Continental Philosophy Review 32 (4):433-449 (1999)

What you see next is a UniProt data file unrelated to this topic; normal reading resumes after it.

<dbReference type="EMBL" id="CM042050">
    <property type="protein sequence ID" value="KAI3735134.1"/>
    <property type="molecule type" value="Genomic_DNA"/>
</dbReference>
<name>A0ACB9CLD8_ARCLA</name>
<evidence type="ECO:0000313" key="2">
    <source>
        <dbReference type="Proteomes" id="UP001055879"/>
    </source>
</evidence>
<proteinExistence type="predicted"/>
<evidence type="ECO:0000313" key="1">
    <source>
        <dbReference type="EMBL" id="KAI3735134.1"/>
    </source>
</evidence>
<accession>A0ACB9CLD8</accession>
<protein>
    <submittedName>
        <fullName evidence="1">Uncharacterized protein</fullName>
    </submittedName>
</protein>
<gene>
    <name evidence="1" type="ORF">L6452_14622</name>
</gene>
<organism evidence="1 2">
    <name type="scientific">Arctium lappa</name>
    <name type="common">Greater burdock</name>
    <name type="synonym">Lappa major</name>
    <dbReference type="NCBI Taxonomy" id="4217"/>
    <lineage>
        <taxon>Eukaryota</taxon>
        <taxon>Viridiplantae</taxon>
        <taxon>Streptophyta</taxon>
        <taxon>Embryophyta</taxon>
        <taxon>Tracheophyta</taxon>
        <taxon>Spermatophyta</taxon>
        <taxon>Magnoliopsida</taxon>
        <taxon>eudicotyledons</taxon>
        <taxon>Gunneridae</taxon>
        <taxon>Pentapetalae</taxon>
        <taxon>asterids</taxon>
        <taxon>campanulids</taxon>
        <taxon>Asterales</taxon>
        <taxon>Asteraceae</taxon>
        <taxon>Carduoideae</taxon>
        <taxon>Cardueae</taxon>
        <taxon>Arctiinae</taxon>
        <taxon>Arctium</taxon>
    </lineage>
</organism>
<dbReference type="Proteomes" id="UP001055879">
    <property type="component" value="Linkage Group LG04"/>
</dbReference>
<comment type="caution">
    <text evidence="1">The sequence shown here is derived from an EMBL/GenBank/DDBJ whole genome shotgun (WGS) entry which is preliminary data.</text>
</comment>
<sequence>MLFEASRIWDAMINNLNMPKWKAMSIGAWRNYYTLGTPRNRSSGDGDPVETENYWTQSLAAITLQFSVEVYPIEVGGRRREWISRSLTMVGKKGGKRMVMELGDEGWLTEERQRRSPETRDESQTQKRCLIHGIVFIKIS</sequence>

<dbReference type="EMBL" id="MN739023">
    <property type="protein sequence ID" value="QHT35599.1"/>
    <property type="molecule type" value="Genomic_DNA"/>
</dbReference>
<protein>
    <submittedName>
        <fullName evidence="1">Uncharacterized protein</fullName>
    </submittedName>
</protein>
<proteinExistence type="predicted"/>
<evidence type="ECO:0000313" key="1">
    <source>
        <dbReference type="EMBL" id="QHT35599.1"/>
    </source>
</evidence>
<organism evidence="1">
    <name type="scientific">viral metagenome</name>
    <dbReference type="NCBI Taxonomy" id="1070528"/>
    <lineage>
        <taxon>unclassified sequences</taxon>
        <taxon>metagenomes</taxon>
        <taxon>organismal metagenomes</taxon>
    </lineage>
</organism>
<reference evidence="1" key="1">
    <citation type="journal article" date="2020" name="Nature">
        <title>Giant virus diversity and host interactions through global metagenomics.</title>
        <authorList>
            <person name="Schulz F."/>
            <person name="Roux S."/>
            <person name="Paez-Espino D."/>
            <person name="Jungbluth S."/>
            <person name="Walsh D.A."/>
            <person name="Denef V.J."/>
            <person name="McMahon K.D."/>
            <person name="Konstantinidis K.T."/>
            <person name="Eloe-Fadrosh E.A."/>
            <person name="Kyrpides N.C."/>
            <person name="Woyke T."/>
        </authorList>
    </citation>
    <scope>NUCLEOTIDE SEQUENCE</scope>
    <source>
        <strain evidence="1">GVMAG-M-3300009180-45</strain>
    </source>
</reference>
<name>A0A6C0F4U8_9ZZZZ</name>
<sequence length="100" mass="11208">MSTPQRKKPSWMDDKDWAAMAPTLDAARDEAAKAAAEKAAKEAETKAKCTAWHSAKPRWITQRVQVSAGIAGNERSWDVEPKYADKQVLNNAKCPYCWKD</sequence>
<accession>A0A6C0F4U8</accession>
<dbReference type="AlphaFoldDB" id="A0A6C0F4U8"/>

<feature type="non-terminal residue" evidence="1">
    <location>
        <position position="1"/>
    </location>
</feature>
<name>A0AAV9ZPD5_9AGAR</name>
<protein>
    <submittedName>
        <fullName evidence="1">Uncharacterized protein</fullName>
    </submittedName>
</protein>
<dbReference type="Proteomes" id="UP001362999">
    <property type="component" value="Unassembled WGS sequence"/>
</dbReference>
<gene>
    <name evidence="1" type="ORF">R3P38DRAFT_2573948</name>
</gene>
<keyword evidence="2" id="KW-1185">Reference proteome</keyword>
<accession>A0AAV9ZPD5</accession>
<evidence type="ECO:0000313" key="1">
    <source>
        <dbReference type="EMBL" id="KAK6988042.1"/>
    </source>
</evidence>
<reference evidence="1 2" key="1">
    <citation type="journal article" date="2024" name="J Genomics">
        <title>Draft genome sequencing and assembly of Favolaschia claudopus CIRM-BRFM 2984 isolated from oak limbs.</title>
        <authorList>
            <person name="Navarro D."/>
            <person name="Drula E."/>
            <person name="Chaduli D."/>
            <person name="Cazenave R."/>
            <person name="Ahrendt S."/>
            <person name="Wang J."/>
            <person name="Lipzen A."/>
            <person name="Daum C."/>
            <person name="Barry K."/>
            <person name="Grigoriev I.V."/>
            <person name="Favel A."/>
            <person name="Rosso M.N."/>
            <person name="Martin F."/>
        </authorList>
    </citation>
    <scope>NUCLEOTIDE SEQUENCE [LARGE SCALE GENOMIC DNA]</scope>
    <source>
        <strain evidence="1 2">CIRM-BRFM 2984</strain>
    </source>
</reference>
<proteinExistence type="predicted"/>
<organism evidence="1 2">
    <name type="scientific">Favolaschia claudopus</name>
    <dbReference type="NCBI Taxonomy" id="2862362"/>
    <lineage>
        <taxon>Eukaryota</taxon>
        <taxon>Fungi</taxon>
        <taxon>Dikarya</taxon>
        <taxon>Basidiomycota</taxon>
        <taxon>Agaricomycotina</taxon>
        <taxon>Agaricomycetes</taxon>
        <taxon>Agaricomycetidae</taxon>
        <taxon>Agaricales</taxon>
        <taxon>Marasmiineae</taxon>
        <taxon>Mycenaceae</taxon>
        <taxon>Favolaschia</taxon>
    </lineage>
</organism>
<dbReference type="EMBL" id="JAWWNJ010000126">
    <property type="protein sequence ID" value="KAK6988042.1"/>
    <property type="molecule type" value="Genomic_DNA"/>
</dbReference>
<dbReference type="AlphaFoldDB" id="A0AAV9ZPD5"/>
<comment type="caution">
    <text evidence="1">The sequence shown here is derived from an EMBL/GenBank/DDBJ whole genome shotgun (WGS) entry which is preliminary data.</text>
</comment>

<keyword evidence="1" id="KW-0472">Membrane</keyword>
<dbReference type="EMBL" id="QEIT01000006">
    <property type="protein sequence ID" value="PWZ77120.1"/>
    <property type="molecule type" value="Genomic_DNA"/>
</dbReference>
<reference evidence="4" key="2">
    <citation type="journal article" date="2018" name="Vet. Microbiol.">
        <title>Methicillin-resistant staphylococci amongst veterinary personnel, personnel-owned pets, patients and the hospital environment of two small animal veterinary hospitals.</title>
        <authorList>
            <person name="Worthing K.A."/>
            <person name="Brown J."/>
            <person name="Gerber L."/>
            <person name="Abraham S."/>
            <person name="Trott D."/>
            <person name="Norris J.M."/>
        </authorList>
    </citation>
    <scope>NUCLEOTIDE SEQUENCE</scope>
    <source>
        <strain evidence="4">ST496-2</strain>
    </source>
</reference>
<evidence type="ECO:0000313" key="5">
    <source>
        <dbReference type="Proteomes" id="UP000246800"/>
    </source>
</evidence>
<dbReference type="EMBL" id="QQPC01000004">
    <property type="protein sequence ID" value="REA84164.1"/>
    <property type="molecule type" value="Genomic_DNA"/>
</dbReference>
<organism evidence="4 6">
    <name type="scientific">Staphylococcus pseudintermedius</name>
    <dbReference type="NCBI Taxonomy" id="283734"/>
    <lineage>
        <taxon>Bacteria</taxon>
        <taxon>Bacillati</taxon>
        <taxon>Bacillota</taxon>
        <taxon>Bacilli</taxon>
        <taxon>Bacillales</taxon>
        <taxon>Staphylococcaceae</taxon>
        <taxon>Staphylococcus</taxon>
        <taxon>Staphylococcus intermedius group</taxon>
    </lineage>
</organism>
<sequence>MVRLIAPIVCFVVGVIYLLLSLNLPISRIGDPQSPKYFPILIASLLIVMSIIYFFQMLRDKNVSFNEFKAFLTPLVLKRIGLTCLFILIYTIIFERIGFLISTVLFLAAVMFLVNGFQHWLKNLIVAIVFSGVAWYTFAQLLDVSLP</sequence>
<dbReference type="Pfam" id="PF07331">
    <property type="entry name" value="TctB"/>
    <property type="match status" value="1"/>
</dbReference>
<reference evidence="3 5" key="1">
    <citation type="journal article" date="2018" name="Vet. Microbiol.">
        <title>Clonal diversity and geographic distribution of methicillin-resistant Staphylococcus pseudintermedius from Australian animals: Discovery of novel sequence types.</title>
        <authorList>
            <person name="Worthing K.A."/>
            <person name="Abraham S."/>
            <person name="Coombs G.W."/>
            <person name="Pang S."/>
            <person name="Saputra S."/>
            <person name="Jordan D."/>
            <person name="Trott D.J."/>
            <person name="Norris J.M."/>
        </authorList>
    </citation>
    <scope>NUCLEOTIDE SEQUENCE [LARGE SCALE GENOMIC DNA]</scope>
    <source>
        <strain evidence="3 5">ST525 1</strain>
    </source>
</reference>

|Abstract||This essay presents an argument for reconceptualizing subjectivity as orientational rather than foundational in nature. My focus is on the work of Emmanuel Levinas and Immanuel Kant. I begin by summarizing Levinas''s theory of ethical subjectivity as a theory of the self where the internal and the external are in constant play. Then I turn to two works of Kant for resources to understand better the meaning of Levinas''s theory of the self. In "What is Orientation in Thinking?" Kant presents a model for orientation in thought that I make use of as a basic framework for a model of orientational subjectivity. Then I analyze two feelings described by Kant in the third Critique which I argue can be understood as orientational feelings within such a model of orientational subjectivity: the feeling of sensus communis and the feeling of vocation.|
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